But at the other hand, if you are solving a real pain point, an obvious problem, then people will find you and ask you to take their money. Not a joke. You can even get away with an average product, ebook, course or website if in the end you are solving real problems. If you are solving the problem of Mister No One, then even the nicest business cards and the best marketing tactics in the world will not boost sales.
Hey, but where do I start?
If you are thinking about making the switch from a service business towards a scalable product business, or just want some passive side revenue next to your service business, then keep your idea simple and don’t over engineer it. Just solve a problem.
The best problems are not imaginary problems far from your home. The best problems to solve are real problems you also have. If you have a pain point in your business, you know it. You feel it. It bugs you. And you can very well imagine how others could feel the exact same pain too.
Even in your own business though, it is not always obvious where the problems are, and it is not always easy to build a generic solution for it (if it was then everyone could start a successful business overnight). But the key is this: keep your eyes open for opportunities. Change your mindset.
Think about painful administration you have, worries that keeps you up at night, about hacky “spreadsheet solutions” you already did put in place to automate certain tasks in your day to day work. There are opportunities everywhere.
Want an example? Let’s check the story behind Freshbooks.
It didn’t stop there.
“Since these humble beginnings, FreshBooks has moved out of the basement (and then moved 3 more times) and now consists of over 200 employees. More than 10 million people have used FreshBooks to send, receive, print and pay invoices.”
Of course, this is a huge success story, and it didn’t come overnight. But even if you want to build a small side revenue stream from let’s say a blog, you always have to start from a given need, a pain point or a problem. Something that people want. Not from something you think they want. You’ll attract customers (or readers, or whatever) like a magnet, and the marketing efforts to convince them will be much less then when trying to sell something that nobody is waiting for.
We had (and in fact, still run) a small web and mobile software business. We were solving individual problems for individual customers. Most projects we did were business software solutions to facilitate the businesses of our customers, using online and mobile software. In fact, we enjoyed this business a lot. We like to write software, and it was great to see how our customers’ businesses would run 10 times faster with software and apps we did build up from scratch for them.
Yet, like many people on this world I guess, we wanted to escape the “trade your hours for money” hamster wheel. We decided to keep our eyes open for passive revenue opportunities, and if one would come by we would hop on the passive revenue bus, and try to ride it as fas as possible.
One day, a great opportunity knocked on the door. We were lucky.
(BTW, I’m a Great Believer in Luck. “The Harder I Work, the More Luck I Have.”
– Yes, this is a stolen quote!)
So, there was a new potential client, an architecture firm this time, asking a quote for “an app to speed up their field reports”. They also added that “it had to be done asap since the process of making field reports was painful and time consuming”, and “they were loosing many hours per week”. They said that “7 people of their office would use the app once it would exist”.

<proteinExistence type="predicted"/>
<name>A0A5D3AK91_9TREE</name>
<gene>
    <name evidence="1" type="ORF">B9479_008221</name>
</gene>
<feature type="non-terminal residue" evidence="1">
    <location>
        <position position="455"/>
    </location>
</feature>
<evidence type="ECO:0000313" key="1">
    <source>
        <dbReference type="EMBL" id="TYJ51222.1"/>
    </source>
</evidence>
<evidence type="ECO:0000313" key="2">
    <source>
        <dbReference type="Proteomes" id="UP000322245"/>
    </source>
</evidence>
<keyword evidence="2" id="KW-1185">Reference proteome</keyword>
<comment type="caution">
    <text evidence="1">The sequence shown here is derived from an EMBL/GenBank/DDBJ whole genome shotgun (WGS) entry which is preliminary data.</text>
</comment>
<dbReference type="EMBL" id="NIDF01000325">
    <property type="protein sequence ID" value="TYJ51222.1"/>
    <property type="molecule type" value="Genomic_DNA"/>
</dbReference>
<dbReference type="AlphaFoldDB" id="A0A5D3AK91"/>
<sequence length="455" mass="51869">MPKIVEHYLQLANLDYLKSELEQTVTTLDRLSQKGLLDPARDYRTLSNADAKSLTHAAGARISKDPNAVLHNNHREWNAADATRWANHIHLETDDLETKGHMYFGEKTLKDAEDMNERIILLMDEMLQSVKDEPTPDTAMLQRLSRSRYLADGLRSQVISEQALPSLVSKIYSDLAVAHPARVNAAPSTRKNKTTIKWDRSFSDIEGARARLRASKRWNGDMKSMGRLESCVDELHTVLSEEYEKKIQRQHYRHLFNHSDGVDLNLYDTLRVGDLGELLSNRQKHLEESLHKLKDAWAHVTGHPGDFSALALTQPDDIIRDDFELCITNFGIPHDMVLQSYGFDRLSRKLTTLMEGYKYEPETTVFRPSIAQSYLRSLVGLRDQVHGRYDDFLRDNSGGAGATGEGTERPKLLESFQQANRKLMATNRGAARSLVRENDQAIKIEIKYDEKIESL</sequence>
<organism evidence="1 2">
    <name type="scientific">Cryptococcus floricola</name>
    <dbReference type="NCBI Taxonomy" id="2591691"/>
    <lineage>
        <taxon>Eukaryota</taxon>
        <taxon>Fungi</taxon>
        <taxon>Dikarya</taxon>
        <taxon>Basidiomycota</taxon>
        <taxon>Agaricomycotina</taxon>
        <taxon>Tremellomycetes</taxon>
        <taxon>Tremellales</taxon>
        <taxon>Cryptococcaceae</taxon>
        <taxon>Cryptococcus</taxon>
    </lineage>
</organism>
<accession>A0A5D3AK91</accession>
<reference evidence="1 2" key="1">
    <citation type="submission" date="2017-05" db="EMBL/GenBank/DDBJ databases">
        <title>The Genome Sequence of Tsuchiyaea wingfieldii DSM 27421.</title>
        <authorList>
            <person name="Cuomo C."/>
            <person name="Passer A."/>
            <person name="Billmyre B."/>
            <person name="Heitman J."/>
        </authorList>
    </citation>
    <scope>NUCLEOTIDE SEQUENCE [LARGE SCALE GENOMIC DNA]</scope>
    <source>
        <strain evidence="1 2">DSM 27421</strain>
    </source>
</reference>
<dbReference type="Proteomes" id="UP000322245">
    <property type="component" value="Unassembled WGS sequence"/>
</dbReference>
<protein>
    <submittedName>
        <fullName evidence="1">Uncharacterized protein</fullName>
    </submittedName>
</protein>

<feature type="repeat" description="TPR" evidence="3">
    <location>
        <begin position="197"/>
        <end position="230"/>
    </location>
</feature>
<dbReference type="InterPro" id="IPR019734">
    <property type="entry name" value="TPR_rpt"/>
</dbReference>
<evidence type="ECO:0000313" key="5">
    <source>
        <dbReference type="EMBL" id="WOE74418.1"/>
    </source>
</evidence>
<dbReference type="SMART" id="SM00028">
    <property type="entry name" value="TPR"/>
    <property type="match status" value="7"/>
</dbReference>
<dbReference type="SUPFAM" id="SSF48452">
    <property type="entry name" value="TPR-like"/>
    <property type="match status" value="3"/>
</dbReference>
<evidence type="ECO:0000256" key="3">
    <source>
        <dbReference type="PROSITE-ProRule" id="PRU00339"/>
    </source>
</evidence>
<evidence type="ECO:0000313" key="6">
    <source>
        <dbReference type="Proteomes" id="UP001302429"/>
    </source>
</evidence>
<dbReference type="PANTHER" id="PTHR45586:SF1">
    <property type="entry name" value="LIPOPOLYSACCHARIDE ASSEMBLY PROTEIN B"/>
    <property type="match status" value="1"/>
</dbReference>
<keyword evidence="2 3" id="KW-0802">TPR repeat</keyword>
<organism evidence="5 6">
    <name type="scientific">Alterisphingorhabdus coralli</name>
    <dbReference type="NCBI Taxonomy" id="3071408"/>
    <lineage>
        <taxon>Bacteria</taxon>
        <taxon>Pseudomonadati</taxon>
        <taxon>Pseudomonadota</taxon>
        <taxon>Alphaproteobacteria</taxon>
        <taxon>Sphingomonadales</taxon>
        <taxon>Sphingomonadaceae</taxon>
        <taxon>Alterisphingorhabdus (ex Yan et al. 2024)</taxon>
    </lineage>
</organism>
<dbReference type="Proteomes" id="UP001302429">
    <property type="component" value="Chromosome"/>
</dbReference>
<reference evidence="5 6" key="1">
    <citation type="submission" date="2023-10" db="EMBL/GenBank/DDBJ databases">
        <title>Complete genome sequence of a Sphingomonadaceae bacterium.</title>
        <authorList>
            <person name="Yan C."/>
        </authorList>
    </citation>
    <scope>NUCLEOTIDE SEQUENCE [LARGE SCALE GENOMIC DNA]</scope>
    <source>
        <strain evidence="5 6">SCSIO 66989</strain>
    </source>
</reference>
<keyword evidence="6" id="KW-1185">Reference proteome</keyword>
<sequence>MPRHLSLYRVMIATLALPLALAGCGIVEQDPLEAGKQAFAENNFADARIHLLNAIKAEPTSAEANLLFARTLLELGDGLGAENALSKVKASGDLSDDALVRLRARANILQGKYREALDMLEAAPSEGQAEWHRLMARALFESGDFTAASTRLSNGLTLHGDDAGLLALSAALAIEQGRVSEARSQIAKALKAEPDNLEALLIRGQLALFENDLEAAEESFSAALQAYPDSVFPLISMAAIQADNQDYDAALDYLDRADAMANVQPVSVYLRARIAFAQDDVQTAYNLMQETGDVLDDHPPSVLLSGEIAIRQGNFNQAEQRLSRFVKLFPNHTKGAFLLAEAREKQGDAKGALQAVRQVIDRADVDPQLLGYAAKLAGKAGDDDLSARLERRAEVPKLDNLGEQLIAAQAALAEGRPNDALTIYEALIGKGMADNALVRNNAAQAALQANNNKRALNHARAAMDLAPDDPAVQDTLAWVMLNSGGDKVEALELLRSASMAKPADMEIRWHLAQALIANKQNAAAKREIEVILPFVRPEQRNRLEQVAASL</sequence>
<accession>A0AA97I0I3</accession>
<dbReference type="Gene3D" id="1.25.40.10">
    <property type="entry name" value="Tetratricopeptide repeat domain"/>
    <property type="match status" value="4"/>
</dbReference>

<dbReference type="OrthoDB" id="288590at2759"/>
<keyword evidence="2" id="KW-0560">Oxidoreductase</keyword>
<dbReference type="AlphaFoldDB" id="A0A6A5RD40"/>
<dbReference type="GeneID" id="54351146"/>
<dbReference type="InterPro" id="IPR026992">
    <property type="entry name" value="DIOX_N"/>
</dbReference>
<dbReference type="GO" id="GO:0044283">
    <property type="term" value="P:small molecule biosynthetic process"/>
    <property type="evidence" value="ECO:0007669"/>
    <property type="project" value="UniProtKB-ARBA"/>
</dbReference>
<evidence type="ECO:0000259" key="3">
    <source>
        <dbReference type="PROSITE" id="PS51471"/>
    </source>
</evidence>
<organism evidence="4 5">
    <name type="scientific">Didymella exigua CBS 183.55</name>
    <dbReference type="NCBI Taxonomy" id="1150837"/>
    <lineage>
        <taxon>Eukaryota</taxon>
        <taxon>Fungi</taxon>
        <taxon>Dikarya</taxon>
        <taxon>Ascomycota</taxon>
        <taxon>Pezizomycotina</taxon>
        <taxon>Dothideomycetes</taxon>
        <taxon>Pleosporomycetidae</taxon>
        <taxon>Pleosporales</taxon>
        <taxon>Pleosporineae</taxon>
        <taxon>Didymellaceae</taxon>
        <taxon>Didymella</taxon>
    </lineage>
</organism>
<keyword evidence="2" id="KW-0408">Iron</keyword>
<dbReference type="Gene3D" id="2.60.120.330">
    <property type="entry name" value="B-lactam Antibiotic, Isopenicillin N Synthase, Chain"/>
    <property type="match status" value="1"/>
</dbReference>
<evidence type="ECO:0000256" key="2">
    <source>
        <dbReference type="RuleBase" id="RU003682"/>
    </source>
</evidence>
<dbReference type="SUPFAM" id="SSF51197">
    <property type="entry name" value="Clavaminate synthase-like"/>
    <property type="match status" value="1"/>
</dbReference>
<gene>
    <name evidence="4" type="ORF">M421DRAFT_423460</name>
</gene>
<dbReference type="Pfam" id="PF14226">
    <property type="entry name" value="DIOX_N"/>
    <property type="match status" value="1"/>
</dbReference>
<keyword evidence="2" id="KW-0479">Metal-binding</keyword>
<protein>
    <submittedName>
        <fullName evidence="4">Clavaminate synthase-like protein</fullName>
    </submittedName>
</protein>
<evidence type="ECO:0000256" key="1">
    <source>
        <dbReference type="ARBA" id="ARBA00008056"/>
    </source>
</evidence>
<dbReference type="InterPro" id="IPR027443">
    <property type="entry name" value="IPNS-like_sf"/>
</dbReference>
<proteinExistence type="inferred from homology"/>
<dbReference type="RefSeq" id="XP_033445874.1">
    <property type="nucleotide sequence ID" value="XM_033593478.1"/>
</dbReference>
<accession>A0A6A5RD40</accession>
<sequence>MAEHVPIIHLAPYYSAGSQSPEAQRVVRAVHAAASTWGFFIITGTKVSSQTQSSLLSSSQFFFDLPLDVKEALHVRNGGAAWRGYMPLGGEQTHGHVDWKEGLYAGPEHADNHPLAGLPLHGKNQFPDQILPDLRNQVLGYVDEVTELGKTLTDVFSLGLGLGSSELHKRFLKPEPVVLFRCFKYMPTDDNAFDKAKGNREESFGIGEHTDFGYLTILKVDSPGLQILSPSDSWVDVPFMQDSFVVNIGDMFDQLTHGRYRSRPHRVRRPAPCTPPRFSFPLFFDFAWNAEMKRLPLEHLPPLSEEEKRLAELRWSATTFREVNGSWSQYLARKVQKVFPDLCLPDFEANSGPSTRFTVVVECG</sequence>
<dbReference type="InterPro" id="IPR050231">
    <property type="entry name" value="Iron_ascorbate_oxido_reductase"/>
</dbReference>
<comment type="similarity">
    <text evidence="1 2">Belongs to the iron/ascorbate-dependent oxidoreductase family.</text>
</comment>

Now thàt did smell like a lot of PAIN. Hooray :-)
We could have proposed them a $50K custom software solution, and I’m sure they would have happily signed the deal, given their needs.
Instead, we did the following. We told them that we would try to find at least 10 other architecture studios willing to pay (subscription based) for an app for field reports. If so, we would build a standard software / app, and they could just pay a small monthly fee, instead of the one time budget. Obviously, they agreed.
The next few days we did between 50 – 100 phone calls. Our goal was to measure the pain. Was this a real problem? Were their others really feeling the same pain? Was the solution scalable? Ultimately we did find 10 other studios that said they would immediately use this field report app as soon as it would be on the market. Some of them even called back every now and then to ask about the progress.
We felt this was a nice opportunity, and we jumped on it. ArchiSnapper was born.
BTW, once we went live, we already had our 10 first customers from day one.
Now, 3 years later, we are still up and running, and growing. Thousands of architects, contractors and engineers are using our app to make field reports and punch lists.
This would NEVER have been possible if we would not solve a real pain, but instead, lets say, try to sell you carpets :-)
How big is the pain?
Let me confess you something. (And if you are reading this as an ArchiSnapper customer from the very early days, then I’m asking you for a sorry in advance.)
Our very first version of ArchiSnapper was bad. Ugly. It had bugs. It was slow like hell. We didn’t even know exactly how it was supposed to work. The screens were not intuitive. We were ashamed to publish it to the app store.
And yet… we had a few people using the app and paying for it from day one. They just worked them through the slow screens, ignored the ugly buttons and they lived with the bugs and crashes it. Why? Because it did solve an even bigger pain for them. Despite the issues, it did save them hours per week, days per month, weeks per year. That is why they used it. We solved a real pain.
(Our customers reading this: before you cancel your ArchiSnapper account, let me put you at ease again: Meanwhile, our software was rebuilt from scratch, is much faster, design is better, and it is now serving thousands of users. We keep on fine-tuning it, scout promise!)